Engineers designing earbuds face a choice these days: Should they build earbuds that support a variety of devices and perform a host of functions, or should they focus exclusively on audio quality? The engineers who designed Razer’s Moray Plus Mobile Gaming Communicator decided to go for the gusto—and they almost made it.
The Morays can do a lot more than pump the latest Eels album down your ear canals. They come with an iPhone-compatible, in-line, omni-directional microphone; adapters for Sony’s PSP 2000/3000 and Nintendo’s DS/DS Lite handheld gaming systems; and a split stub cable you can plug into your PC’s headphone and mic jacks. Razer also thows in a padded carrying case that you’ll actually want to hang onto: It zips shut, includes mesh pockets for each accessory, and doesn’t look like your sister’s jewelry bag.
Listening to straightforward rock, acoustic, or classic music on the Morays was a pleasant enough experience. We could hear Paul McCartney stretching to hit his harmonies on “She’s Leaving Home,” from Sgt. Pepper’s Lonely Hearts Club Band; and little Greg and the late Duane Allman’s southern classic “Ain’t Wastin’ Time No More,” from Eat a Peach, reached our eardrums without protest.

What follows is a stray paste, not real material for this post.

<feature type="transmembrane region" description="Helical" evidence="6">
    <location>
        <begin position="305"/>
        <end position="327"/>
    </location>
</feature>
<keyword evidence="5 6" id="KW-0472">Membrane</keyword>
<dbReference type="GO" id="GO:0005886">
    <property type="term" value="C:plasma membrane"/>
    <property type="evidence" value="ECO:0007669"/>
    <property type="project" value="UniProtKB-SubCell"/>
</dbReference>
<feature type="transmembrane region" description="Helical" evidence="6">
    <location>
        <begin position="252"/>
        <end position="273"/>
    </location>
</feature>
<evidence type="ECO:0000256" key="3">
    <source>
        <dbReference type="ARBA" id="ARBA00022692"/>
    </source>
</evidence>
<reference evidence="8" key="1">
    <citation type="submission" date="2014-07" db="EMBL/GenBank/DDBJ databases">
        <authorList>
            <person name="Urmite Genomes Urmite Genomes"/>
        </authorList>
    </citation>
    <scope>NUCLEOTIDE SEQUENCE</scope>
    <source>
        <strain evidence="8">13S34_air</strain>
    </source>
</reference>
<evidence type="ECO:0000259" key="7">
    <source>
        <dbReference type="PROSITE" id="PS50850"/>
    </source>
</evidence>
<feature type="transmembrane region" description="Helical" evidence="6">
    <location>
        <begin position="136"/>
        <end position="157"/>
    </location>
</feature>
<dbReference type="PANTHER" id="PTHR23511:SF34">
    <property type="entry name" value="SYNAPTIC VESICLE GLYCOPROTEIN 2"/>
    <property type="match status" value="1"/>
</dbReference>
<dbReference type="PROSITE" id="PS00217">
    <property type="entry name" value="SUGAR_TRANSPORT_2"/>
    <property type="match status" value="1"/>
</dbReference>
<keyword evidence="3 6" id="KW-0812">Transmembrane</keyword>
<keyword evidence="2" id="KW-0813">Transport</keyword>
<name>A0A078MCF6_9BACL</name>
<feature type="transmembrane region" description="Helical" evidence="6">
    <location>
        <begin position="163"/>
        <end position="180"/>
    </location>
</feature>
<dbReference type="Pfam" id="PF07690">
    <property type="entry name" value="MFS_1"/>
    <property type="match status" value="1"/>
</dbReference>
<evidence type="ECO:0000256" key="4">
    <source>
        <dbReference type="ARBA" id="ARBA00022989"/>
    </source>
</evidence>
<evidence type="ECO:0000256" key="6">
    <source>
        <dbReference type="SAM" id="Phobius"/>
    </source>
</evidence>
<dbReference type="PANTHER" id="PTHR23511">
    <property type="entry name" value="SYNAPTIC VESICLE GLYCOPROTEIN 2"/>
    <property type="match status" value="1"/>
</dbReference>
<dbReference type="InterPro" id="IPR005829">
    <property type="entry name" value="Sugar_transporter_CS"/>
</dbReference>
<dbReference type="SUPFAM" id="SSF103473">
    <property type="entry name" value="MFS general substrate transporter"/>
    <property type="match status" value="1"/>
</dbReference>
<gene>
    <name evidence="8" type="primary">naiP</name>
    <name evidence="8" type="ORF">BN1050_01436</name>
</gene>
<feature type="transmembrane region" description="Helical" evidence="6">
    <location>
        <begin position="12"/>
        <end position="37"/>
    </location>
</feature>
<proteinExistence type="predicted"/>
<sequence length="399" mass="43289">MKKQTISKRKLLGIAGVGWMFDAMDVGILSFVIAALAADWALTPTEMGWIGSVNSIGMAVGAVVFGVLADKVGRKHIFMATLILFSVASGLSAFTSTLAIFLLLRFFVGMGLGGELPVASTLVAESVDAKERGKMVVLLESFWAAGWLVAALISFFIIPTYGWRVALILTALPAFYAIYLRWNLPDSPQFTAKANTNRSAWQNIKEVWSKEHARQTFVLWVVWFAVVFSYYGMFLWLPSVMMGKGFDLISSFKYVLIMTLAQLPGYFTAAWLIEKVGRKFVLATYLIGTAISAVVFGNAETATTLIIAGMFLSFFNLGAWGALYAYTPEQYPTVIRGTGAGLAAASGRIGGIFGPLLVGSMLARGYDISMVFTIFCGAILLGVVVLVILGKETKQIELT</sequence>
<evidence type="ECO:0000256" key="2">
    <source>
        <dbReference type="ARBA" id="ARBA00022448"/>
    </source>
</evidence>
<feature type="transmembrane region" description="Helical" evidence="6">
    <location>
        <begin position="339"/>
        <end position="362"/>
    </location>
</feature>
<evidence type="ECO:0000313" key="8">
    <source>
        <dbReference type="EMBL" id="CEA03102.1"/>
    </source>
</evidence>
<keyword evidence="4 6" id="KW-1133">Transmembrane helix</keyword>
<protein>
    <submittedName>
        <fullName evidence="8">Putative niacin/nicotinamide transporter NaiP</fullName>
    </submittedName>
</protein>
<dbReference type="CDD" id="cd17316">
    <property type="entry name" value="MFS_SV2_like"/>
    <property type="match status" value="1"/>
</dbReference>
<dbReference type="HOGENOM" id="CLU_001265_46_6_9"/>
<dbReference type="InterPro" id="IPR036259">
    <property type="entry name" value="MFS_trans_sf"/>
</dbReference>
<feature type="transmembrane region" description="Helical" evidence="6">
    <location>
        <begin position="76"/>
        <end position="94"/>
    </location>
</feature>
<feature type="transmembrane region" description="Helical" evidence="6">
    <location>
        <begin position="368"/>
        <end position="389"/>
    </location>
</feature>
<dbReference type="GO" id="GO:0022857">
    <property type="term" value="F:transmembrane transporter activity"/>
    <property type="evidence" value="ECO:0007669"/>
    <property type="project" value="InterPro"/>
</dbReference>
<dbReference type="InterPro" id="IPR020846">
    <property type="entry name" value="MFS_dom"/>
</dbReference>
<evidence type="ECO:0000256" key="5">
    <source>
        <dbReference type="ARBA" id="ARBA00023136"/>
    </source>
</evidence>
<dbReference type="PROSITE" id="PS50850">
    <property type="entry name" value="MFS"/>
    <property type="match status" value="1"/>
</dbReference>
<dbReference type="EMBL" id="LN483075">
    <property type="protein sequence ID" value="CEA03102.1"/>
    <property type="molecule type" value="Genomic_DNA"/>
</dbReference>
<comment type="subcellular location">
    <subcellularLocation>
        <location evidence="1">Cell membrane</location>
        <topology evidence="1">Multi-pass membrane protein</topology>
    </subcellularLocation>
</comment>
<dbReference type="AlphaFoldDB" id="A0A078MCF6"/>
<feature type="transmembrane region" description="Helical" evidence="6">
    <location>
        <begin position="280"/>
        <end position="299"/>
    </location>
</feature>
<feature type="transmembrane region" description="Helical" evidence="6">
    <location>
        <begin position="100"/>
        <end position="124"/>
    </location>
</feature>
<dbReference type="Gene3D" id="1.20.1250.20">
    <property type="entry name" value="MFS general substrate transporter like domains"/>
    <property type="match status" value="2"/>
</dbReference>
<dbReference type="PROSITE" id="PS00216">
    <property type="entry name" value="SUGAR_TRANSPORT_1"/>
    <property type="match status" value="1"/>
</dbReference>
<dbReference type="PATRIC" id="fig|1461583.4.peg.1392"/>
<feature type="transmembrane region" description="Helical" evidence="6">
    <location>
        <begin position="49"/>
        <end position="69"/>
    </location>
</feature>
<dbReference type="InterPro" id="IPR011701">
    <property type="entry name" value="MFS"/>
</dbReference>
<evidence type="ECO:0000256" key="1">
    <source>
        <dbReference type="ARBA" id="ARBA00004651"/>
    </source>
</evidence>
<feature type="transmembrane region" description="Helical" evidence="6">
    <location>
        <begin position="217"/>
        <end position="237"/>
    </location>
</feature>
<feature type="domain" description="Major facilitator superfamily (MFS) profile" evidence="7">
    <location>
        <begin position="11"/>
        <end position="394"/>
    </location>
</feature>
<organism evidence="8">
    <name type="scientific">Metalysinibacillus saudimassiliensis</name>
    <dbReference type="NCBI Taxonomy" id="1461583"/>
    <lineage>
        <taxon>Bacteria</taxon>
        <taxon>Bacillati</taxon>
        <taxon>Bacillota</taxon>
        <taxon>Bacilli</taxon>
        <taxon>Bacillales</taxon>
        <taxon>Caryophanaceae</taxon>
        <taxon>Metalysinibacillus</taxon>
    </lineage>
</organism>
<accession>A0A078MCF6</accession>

Switching gears to the more dynamic mixes inherent in hard rock and funk, on the other hand, put the Morays in a nastier light—especially when played above mid-range volume. The Raconteurs’ “Level,” from Broken Boy Soldiers, sounded as though it had been recorded at 11, with that track’s dueling distorto guitars producing the well-known crackle and crunch that reveals a playback device’s upper limits. Meanwhile Flea’s bass on “The Brother’s Cup” (Freaky Stylely) sounded anything but Red Hot.
If making your music collection sound new is what you seek, we’ve tested several competing products that sound better and cost about the same, but omit the fancy features: Check out Audio Technica’s ATH-CKM50A or Sennheiser's CX 280. If phone features are a must, you can’t go wrong with Klipsch’s Image S4i—even if they do cost twice as much as the Morays.
Razer manages to cover a lot bases with these earbuds, and they've priced them right; but any product that attempts to be so many things to so many people is going to fall short in one or two areas—and the Morays don't escape that fate.
Razer Moray Plus Mobile Gaming Communicator Review
Key Lime Pie
Compatible with lots of devices, including the iPhone; priced right.
Limited dynamic range; distort easily when cranked.